2004 Denver Annual Meeting (November 7–10, 2004)

Paper No. 1
Presentation Time: 8:00 AM-12:00 PM


SMITH, Derald G., Geography, Univ of Calgary, 2500 University Drive, Calgary, AB T2N 1N4, JOL, Harry M., Geography, Univ of Wisconsin-Eau Claire, Eau Claire, WI 54702 and SMITH, Norman D., Geology, Univ of Nebraska, Lincoln, NE 68588, dgsmit@ucalgary.ca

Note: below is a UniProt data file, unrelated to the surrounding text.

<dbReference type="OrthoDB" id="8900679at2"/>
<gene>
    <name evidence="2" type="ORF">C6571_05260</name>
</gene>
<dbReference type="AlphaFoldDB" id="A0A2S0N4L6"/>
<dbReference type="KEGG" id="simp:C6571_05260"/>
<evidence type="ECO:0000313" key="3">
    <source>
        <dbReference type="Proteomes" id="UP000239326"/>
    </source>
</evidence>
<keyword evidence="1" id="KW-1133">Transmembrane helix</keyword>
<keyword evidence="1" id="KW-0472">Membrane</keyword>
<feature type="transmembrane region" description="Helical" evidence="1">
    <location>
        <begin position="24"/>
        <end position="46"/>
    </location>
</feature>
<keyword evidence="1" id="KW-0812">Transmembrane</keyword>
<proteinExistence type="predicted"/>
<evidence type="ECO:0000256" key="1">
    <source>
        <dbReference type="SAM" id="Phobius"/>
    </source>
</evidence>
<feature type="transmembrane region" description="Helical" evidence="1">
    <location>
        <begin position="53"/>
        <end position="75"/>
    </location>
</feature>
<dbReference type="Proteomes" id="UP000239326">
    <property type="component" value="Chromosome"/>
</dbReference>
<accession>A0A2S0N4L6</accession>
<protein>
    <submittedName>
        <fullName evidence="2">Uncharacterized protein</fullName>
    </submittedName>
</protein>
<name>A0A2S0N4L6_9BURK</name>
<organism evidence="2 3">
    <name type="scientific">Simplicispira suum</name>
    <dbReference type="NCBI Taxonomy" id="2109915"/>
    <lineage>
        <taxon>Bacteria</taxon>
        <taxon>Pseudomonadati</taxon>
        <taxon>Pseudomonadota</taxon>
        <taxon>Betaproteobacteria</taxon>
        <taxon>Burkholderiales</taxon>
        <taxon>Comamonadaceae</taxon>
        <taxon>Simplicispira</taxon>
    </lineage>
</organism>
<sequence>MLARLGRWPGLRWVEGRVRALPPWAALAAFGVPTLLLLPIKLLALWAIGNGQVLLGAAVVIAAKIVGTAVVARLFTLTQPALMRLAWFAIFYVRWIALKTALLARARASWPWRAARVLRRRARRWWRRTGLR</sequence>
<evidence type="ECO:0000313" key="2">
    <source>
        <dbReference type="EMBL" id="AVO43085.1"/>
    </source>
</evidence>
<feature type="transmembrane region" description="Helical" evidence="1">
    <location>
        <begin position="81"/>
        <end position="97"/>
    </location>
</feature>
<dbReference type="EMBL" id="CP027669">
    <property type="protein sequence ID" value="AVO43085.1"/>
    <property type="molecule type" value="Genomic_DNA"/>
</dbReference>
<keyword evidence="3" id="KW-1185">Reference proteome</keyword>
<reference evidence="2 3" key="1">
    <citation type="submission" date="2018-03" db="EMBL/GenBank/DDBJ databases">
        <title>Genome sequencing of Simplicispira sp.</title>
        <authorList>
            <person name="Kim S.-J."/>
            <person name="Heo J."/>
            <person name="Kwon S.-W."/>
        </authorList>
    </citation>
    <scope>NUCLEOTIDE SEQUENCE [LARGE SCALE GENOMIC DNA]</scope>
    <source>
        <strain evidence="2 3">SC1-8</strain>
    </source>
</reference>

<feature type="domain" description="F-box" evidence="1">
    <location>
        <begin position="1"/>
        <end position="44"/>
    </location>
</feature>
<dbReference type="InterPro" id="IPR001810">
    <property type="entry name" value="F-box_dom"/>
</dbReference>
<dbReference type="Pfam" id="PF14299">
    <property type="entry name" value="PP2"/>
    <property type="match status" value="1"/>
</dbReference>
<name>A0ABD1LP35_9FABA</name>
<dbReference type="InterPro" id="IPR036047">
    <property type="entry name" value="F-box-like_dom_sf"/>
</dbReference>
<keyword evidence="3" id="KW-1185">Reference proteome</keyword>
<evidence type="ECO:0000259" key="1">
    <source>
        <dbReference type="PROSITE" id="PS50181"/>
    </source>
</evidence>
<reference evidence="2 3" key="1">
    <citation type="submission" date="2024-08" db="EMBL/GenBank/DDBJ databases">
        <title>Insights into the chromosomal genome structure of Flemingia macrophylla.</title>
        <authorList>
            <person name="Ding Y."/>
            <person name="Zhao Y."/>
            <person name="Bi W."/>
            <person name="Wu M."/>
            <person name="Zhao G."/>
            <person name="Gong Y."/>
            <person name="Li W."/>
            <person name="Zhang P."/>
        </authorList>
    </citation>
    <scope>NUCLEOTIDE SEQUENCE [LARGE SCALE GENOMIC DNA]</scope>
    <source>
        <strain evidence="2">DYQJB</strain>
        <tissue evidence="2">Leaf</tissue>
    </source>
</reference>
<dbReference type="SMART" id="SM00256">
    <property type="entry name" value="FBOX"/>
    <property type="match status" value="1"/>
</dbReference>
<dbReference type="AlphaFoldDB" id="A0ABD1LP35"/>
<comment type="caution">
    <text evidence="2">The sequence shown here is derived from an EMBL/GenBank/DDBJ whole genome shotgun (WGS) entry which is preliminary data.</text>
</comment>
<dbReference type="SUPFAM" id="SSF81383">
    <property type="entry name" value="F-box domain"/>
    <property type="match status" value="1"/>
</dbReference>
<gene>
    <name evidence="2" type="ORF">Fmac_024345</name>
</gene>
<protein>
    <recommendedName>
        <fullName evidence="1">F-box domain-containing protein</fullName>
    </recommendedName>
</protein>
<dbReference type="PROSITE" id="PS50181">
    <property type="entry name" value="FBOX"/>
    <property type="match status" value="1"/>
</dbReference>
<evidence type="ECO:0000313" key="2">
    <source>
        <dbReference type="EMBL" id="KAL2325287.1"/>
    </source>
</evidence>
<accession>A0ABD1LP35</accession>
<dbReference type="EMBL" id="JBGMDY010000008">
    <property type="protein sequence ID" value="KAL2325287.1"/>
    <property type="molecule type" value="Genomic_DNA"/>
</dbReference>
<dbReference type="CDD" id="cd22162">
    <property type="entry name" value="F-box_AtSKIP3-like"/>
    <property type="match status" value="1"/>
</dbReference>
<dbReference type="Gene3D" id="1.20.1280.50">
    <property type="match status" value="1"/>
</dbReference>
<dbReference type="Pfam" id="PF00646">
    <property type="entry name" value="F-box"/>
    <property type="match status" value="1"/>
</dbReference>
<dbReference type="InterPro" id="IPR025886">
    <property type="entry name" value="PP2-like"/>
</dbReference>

Paleo super windstorms have been interpreted from ground penetrating radar (GPR) reflections from stratigraphy in the Holocene prograding wave-dominated William River delta. Located on the south coast of Lake Athabasca (250km by 40km) in northwestern Saskatchewan, western Canada, the sandy lobate-shaped delta measures 9km by 8km. GPR stratigraphy shows three prominent reflections as erosional surfaces in sediments deposited during the past 4000 years (OSL ages). We interpret these erosional surfaces as having been eroded by paleo super windstorms then subsequently buried by normal deltaic progradational processes. The erosional surfaces are sloping lakeward at 1°, sandwiched by higher angle foreset beds dipping up to 7°. Orientations of eolian beach ridge blowouts, GPR stratigraphy, and numerical modeling suggest that severe winds from the northwest attained velocities greater than 120 km/hr for at least 3 days to form the most prominent of the three erosional surface. The largest of the three paleo storms eroded and transported 12.5x106 m3 of sand from the subaqueous shelf, depositing it farther offshore and down drift into deeper water; the resulting morphology was an erosional surface that is mappable with GPR. If such a storm were to occur today at the nearby (200km) Alberta Oil Sands synthetic crude oil extraction facilities, the damage could be in the hundreds of millions of dollars and the temporary loss of 800,000 barrels (130,000 m3) of oil production per day.